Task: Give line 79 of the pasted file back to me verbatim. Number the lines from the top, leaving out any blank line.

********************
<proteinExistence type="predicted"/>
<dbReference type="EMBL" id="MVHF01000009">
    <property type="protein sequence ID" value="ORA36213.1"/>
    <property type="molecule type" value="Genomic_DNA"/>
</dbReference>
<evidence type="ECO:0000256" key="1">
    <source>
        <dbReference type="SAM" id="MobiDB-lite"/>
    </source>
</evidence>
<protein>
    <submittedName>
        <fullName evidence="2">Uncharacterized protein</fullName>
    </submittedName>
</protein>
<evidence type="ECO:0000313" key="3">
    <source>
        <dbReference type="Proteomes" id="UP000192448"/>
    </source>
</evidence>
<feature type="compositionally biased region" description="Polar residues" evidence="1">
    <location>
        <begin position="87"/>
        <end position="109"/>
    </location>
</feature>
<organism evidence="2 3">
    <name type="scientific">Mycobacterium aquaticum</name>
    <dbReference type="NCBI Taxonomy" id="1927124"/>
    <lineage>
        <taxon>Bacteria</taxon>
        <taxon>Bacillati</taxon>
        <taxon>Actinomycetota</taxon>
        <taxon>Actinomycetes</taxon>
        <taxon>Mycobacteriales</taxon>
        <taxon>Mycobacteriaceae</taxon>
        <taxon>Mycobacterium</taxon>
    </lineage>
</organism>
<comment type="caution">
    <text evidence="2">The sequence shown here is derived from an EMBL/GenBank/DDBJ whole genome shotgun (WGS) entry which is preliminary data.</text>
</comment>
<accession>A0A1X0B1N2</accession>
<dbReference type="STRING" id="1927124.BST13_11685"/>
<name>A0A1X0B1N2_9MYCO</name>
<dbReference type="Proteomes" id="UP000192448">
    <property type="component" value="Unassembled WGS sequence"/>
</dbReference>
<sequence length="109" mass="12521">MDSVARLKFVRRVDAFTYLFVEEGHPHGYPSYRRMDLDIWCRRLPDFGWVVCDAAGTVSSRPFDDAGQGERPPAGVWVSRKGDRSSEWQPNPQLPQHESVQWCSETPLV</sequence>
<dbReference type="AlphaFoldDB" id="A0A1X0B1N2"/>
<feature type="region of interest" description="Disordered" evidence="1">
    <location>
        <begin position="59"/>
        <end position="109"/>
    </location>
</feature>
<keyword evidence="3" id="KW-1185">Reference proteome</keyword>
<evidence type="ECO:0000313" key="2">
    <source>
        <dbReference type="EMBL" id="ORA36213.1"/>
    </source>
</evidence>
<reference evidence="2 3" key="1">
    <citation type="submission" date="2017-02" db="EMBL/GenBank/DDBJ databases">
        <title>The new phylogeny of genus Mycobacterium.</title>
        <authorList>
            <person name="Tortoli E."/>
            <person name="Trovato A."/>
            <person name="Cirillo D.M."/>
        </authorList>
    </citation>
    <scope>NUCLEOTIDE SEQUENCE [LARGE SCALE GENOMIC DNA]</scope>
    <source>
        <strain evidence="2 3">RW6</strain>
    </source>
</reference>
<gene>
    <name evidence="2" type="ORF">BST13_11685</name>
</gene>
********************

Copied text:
</gene>